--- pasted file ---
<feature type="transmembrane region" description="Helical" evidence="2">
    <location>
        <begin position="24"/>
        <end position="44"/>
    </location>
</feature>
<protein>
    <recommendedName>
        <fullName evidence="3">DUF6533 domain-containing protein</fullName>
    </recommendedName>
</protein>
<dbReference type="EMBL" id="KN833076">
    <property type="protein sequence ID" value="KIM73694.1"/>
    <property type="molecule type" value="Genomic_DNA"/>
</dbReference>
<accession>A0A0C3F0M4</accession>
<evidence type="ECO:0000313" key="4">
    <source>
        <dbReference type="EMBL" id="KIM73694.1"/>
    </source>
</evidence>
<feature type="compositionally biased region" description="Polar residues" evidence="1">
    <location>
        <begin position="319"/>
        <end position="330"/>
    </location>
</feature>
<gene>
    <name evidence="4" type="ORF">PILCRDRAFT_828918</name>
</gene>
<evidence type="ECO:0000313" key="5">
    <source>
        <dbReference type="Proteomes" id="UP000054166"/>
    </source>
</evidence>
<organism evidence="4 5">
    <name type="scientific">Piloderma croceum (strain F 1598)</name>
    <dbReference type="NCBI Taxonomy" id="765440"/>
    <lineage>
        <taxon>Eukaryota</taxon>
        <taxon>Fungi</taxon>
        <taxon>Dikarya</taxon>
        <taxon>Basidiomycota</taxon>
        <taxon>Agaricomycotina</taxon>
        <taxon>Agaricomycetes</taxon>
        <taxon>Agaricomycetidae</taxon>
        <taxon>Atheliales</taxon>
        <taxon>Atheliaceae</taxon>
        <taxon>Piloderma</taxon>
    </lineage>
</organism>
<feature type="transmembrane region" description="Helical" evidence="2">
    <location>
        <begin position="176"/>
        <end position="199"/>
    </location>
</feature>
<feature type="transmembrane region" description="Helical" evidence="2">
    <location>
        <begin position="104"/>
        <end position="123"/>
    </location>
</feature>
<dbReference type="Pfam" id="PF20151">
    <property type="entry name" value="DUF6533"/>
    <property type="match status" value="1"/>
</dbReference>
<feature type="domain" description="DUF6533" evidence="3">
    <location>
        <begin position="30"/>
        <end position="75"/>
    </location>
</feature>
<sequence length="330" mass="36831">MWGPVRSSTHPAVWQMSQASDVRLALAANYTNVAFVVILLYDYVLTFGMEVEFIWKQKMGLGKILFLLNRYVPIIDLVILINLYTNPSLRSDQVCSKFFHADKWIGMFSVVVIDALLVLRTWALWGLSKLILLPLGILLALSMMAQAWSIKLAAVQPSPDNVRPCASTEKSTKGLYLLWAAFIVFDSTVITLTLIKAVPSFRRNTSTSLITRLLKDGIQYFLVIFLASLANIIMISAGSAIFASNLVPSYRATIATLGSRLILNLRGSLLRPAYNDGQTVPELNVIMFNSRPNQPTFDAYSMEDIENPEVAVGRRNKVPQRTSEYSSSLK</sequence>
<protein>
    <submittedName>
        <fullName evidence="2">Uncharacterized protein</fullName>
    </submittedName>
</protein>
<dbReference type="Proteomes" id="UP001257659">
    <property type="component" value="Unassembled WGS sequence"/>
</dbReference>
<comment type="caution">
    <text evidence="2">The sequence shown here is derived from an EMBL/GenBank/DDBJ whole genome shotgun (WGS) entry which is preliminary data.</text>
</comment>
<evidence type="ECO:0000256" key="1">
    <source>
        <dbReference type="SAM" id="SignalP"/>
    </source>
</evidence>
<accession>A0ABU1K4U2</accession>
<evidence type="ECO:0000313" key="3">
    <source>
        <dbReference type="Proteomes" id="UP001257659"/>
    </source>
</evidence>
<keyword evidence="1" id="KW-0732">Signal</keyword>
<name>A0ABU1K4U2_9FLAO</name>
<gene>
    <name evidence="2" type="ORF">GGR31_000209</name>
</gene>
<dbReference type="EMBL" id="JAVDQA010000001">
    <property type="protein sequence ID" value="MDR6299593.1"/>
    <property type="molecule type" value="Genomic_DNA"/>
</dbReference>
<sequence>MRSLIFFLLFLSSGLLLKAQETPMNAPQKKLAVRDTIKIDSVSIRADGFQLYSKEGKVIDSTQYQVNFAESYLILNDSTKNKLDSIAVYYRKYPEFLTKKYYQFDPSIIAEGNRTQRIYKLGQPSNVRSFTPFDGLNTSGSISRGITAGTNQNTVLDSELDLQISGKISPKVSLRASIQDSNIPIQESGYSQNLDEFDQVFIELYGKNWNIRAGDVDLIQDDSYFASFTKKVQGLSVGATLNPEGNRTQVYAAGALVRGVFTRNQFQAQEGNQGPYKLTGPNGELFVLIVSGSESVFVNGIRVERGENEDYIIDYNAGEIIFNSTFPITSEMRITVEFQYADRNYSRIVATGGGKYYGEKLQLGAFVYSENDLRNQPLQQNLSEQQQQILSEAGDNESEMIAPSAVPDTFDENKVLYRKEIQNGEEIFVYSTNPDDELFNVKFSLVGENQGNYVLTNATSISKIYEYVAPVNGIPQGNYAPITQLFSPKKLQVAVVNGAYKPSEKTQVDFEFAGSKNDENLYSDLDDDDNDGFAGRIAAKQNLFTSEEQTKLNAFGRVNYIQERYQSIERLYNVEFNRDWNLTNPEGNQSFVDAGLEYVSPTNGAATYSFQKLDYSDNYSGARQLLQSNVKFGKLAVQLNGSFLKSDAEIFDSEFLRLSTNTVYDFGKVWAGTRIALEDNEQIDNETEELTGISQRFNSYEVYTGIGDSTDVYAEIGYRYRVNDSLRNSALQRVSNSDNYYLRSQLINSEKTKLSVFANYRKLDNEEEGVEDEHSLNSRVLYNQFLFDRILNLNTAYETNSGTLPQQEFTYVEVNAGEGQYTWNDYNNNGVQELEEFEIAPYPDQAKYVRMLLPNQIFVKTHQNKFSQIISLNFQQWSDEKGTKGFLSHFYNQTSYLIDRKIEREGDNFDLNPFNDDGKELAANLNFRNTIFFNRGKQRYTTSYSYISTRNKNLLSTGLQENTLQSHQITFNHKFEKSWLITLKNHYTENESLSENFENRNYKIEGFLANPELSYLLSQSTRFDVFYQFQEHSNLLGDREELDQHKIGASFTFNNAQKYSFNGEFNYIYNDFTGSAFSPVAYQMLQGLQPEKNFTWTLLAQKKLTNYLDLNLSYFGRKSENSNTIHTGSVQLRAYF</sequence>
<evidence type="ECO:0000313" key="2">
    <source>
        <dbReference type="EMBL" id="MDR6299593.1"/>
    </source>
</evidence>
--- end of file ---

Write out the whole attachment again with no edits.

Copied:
<feature type="transmembrane region" description="Helical" evidence="2">
    <location>
        <begin position="24"/>
        <end position="44"/>
    </location>
</feature>
<protein>
    <recommendedName>
        <fullName evidence="3">DUF6533 domain-containing protein</fullName>
    </recommendedName>
</protein>
<dbReference type="EMBL" id="KN833076">
    <property type="protein sequence ID" value="KIM73694.1"/>
    <property type="molecule type" value="Genomic_DNA"/>
</dbReference>
<accession>A0A0C3F0M4</accession>
<evidence type="ECO:0000313" key="4">
    <source>
        <dbReference type="EMBL" id="KIM73694.1"/>
    </source>
</evidence>
<feature type="compositionally biased region" description="Polar residues" evidence="1">
    <location>
        <begin position="319"/>
        <end position="330"/>
    </location>
</feature>
<gene>
    <name evidence="4" type="ORF">PILCRDRAFT_828918</name>
</gene>
<evidence type="ECO:0000313" key="5">
    <source>
        <dbReference type="Proteomes" id="UP000054166"/>
    </source>
</evidence>
<organism evidence="4 5">
    <name type="scientific">Piloderma croceum (strain F 1598)</name>
    <dbReference type="NCBI Taxonomy" id="765440"/>
    <lineage>
        <taxon>Eukaryota</taxon>
        <taxon>Fungi</taxon>
        <taxon>Dikarya</taxon>
        <taxon>Basidiomycota</taxon>
        <taxon>Agaricomycotina</taxon>
        <taxon>Agaricomycetes</taxon>
        <taxon>Agaricomycetidae</taxon>
        <taxon>Atheliales</taxon>
        <taxon>Atheliaceae</taxon>
        <taxon>Piloderma</taxon>
    </lineage>
</organism>
<feature type="transmembrane region" description="Helical" evidence="2">
    <location>
        <begin position="176"/>
        <end position="199"/>
    </location>
</feature>
<feature type="transmembrane region" description="Helical" evidence="2">
    <location>
        <begin position="104"/>
        <end position="123"/>
    </location>
</feature>
<dbReference type="Pfam" id="PF20151">
    <property type="entry name" value="DUF6533"/>
    <property type="match status" value="1"/>
</dbReference>
<feature type="domain" description="DUF6533" evidence="3">
    <location>
        <begin position="30"/>
        <end position="75"/>
    </location>
</feature>
<sequence length="330" mass="36831">MWGPVRSSTHPAVWQMSQASDVRLALAANYTNVAFVVILLYDYVLTFGMEVEFIWKQKMGLGKILFLLNRYVPIIDLVILINLYTNPSLRSDQVCSKFFHADKWIGMFSVVVIDALLVLRTWALWGLSKLILLPLGILLALSMMAQAWSIKLAAVQPSPDNVRPCASTEKSTKGLYLLWAAFIVFDSTVITLTLIKAVPSFRRNTSTSLITRLLKDGIQYFLVIFLASLANIIMISAGSAIFASNLVPSYRATIATLGSRLILNLRGSLLRPAYNDGQTVPELNVIMFNSRPNQPTFDAYSMEDIENPEVAVGRRNKVPQRTSEYSSSLK</sequence>
<protein>
    <submittedName>
        <fullName evidence="2">Uncharacterized protein</fullName>
    </submittedName>
</protein>
<dbReference type="Proteomes" id="UP001257659">
    <property type="component" value="Unassembled WGS sequence"/>
</dbReference>
<comment type="caution">
    <text evidence="2">The sequence shown here is derived from an EMBL/GenBank/DDBJ whole genome shotgun (WGS) entry which is preliminary data.</text>
</comment>
<evidence type="ECO:0000256" key="1">
    <source>
        <dbReference type="SAM" id="SignalP"/>
    </source>
</evidence>
<accession>A0ABU1K4U2</accession>
<evidence type="ECO:0000313" key="3">
    <source>
        <dbReference type="Proteomes" id="UP001257659"/>
    </source>
</evidence>
<keyword evidence="1" id="KW-0732">Signal</keyword>
<name>A0ABU1K4U2_9FLAO</name>
<gene>
    <name evidence="2" type="ORF">GGR31_000209</name>
</gene>
<dbReference type="EMBL" id="JAVDQA010000001">
    <property type="protein sequence ID" value="MDR6299593.1"/>
    <property type="molecule type" value="Genomic_DNA"/>
</dbReference>
<sequence>MRSLIFFLLFLSSGLLLKAQETPMNAPQKKLAVRDTIKIDSVSIRADGFQLYSKEGKVIDSTQYQVNFAESYLILNDSTKNKLDSIAVYYRKYPEFLTKKYYQFDPSIIAEGNRTQRIYKLGQPSNVRSFTPFDGLNTSGSISRGITAGTNQNTVLDSELDLQISGKISPKVSLRASIQDSNIPIQESGYSQNLDEFDQVFIELYGKNWNIRAGDVDLIQDDSYFASFTKKVQGLSVGATLNPEGNRTQVYAAGALVRGVFTRNQFQAQEGNQGPYKLTGPNGELFVLIVSGSESVFVNGIRVERGENEDYIIDYNAGEIIFNSTFPITSEMRITVEFQYADRNYSRIVATGGGKYYGEKLQLGAFVYSENDLRNQPLQQNLSEQQQQILSEAGDNESEMIAPSAVPDTFDENKVLYRKEIQNGEEIFVYSTNPDDELFNVKFSLVGENQGNYVLTNATSISKIYEYVAPVNGIPQGNYAPITQLFSPKKLQVAVVNGAYKPSEKTQVDFEFAGSKNDENLYSDLDDDDNDGFAGRIAAKQNLFTSEEQTKLNAFGRVNYIQERYQSIERLYNVEFNRDWNLTNPEGNQSFVDAGLEYVSPTNGAATYSFQKLDYSDNYSGARQLLQSNVKFGKLAVQLNGSFLKSDAEIFDSEFLRLSTNTVYDFGKVWAGTRIALEDNEQIDNETEELTGISQRFNSYEVYTGIGDSTDVYAEIGYRYRVNDSLRNSALQRVSNSDNYYLRSQLINSEKTKLSVFANYRKLDNEEEGVEDEHSLNSRVLYNQFLFDRILNLNTAYETNSGTLPQQEFTYVEVNAGEGQYTWNDYNNNGVQELEEFEIAPYPDQAKYVRMLLPNQIFVKTHQNKFSQIISLNFQQWSDEKGTKGFLSHFYNQTSYLIDRKIEREGDNFDLNPFNDDGKELAANLNFRNTIFFNRGKQRYTTSYSYISTRNKNLLSTGLQENTLQSHQITFNHKFEKSWLITLKNHYTENESLSENFENRNYKIEGFLANPELSYLLSQSTRFDVFYQFQEHSNLLGDREELDQHKIGASFTFNNAQKYSFNGEFNYIYNDFTGSAFSPVAYQMLQGLQPEKNFTWTLLAQKKLTNYLDLNLSYFGRKSENSNTIHTGSVQLRAYF</sequence>
<evidence type="ECO:0000313" key="2">
    <source>
        <dbReference type="EMBL" id="MDR6299593.1"/>
    </source>
</evidence>